Mansfield Park

“The Real and Consistent Patron of the Selected Child”


The representation of Austen’s moral world is especially complete in Mansfield Park; the reader must take the concerns, the assumptions, the moral judgments, even the descriptions of the countryside, at face value, for they are precise representations of late eighteenth- and early nineteenth-century England. The perspective is that of the respectable, morally centered upper class. When we recognize the accuracy of Austen’s portrayal of her society, the book no longer seems a problem novel, or even an inexplicable departure from the real Jane Austen, as so many critics over the years have labeled it, but it takes focus as an extraordinary depiction of social history. The morality at its center is the root of social and domestic concern for Austen’s class. The exploration of moral motivation, especially as it shapes social conduct, is typical of Austen’s peers, as expressed in their letters, in the periodicals (think Samuel Johnson), in both conservative and radical novels, in the ubiquitous conduct books, and even in the political writing so popular in Austen’s youth. It is central to Edmund Burke’s Reflections on the French Revolution and Thomas Paine’s Rights of Man and Age of Reason.


Moral Motivation Religious Observance Large Income Modern Reader Moral Stance 
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  1. 1.
    Mary Lascelles, Jane Austen and Her Art (London: Oxford University Press, 1939), 3.Google Scholar
  2. 2.
    Derek Jarrett, England in the Age of Hogarth (London: Hart-Davis, Mac-Gibbon, 1974), 76. The following discussion about Elizabeth Ham and boarding schools draws on Jarrett.Google Scholar
  3. 3.
    Jane Austen, Mansfield Park (New York: W. W. Norton & Company, 1998), 5. Quotations will be cited by page number only when the page number itself is different from the number cited for the preceding quotation. All page references are to this edition.Google Scholar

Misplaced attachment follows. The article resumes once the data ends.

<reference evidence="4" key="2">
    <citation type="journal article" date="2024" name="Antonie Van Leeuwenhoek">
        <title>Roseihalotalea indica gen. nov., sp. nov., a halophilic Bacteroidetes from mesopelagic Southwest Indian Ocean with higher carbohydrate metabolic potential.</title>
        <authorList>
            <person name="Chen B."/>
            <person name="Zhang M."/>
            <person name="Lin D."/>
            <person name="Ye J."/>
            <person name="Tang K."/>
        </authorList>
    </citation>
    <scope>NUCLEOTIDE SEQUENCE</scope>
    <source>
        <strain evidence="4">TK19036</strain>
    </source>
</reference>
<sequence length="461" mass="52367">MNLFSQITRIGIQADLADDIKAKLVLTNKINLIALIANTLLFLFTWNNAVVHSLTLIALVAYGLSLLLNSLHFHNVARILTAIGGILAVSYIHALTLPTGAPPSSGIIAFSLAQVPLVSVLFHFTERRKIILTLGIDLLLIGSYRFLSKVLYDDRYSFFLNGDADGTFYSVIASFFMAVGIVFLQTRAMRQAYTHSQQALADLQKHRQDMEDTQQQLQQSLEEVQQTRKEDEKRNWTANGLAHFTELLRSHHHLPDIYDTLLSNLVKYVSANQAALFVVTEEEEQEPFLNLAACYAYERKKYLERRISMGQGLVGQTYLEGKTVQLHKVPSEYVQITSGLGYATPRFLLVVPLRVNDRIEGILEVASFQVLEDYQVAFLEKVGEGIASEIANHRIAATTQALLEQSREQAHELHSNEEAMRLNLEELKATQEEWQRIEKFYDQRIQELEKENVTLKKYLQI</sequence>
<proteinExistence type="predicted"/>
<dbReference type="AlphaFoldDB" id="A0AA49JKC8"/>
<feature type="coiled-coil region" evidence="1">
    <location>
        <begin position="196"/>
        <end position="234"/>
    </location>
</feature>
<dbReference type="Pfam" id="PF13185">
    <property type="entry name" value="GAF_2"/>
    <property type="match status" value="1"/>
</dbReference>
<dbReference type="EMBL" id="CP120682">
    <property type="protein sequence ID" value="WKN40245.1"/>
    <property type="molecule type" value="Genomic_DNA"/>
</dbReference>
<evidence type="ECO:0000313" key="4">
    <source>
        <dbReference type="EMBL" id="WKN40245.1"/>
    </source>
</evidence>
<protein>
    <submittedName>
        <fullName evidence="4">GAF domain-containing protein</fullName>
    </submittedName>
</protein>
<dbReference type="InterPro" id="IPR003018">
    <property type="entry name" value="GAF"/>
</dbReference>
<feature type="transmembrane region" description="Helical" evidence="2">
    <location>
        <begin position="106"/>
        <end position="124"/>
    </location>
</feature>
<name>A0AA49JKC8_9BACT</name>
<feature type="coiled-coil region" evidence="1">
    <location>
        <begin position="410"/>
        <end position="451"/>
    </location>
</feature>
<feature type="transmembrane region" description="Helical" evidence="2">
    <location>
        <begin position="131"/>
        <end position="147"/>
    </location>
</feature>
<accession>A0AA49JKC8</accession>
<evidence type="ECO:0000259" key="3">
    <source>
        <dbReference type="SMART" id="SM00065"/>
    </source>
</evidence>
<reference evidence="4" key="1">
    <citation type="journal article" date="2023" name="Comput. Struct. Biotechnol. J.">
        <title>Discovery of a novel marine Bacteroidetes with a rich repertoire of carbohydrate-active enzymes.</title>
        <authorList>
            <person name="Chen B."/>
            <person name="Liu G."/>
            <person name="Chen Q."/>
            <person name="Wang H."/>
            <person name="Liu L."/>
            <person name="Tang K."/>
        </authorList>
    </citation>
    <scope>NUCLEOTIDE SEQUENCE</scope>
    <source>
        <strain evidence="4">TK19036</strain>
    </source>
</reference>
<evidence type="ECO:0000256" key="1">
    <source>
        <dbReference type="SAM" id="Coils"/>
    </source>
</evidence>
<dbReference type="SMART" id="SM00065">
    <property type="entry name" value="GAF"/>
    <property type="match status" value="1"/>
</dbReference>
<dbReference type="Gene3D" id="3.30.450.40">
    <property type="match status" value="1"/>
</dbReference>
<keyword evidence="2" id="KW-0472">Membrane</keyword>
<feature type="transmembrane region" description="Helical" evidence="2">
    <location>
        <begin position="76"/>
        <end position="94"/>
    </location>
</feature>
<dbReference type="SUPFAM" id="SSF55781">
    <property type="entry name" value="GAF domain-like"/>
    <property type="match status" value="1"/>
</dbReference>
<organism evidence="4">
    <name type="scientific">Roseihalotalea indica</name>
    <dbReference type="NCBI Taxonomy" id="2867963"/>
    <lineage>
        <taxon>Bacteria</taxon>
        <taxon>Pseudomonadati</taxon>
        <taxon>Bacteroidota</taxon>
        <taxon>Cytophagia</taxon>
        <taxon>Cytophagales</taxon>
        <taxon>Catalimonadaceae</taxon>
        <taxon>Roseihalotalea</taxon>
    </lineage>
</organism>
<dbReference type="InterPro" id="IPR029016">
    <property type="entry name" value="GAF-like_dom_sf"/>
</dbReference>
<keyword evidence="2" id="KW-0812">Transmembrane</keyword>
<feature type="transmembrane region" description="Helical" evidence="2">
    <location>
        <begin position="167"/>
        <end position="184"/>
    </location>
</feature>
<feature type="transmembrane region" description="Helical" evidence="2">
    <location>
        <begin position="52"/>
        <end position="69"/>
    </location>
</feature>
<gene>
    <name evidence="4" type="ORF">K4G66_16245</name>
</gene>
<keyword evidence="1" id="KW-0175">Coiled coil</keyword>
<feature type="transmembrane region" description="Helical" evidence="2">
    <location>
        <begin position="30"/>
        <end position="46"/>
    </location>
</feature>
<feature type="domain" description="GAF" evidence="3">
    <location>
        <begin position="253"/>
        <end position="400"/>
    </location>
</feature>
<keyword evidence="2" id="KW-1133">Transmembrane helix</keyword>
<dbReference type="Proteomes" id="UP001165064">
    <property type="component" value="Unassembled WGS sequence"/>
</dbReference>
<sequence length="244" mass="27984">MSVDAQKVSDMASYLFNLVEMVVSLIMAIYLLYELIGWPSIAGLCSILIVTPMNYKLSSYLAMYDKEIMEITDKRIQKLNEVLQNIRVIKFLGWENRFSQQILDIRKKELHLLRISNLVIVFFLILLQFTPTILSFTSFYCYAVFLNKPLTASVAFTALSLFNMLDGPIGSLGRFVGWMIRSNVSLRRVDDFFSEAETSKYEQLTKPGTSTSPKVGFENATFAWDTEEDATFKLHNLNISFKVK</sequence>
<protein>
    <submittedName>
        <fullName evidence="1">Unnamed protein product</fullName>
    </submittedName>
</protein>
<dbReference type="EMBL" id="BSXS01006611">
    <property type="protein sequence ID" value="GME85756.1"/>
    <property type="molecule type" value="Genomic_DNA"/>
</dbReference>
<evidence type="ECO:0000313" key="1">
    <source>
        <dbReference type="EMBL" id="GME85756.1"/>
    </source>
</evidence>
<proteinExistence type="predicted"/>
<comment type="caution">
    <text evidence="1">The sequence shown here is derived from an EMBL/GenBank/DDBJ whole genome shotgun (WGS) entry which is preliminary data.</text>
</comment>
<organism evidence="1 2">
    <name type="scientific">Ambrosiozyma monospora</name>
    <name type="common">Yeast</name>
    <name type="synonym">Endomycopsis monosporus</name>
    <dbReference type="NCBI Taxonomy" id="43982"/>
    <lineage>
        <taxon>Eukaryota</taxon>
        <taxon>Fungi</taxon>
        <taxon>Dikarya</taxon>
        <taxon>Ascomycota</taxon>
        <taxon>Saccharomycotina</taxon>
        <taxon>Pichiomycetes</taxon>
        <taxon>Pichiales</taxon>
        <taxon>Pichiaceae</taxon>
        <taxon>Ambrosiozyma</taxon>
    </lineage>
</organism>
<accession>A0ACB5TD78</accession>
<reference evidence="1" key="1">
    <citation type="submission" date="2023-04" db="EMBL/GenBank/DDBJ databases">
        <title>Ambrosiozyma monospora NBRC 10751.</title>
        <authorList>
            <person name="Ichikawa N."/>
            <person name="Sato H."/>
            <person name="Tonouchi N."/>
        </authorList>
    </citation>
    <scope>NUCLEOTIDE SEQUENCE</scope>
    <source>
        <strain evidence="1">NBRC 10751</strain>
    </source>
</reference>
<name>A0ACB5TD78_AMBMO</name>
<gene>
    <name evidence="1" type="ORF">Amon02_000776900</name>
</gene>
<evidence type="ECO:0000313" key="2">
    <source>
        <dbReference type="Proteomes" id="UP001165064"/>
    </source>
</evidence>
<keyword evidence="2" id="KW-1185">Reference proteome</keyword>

4. 4.
    Many critics of the novel talk about the failings of Sir Thomas, among them Alistair M. Duckworth, The Improvement of the Estate: A Study of Jane Austen’s Novels (Baltimore: The Johns Hopkins Press, 1971);Google Scholar
  5. Warren Roberts, Jane Austen and the French Revolution (New York: St. Martin’s Press, 1979), 50;CrossRefGoogle Scholar
  6. and John Wiltshire, “Mansfield Park, Emma, Persuasion,” in The Cambridge Companion to Jane Austen, ed. Edward Copeland and Juliet McMaster (Cambridge: Cambridge University Press, 1998), 62. These commentators see “an ethical anxiety in the reader that is not entirely resolved” because we sympathize with Sir Thomas. I think that this “anxiety” is resolved if we accept Sir Thomas, as I think Austen expected us to accept him, as part of the moral measure in the novel. He is not perfect; were he so, he would not be an interesting character. But he is almost always quite close to the moral mark, and when he has erred, as in his early lack of enthusiasm for the idea of Fanny as a daughter-in-law, he recognizes and regrets his mistakes, and acts quite strongly on the other side of his own argument.Google Scholar
  7. 8.
    Compare Edmund’s comments with Austen’s account to her sister Cassandra of their first cousin Edward Cooper’s acceptance of a living. Note especially Austen’s approval of Cooper’s decision to reside in the neighborhood of his work, just as Edmund insists he should do. And note also Austen’s clear interest in the economics of the position: £140 is a quite respectable amount. “Yesterday came a letter to my mother from Edward Cooper to announce, not the birth of a child, but of a living; for Mrs. Leigh has begged his acceptance of the Rectory of Hamstall-Ridware in Staffordshire, vacant by Mr. Johnson’s death. We collect from his letter that he means to reside there, in which he shows his wisdom…. The living is valued at 140£. a year, but perhaps it may be improvable.” Jane Austen (Jane Austen’s Letters, coll. and ed. Deirdre Le Faye [Oxford: Oxford University Press, 1997], 37).Google Scholar

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© Mona Scheuermann 2009

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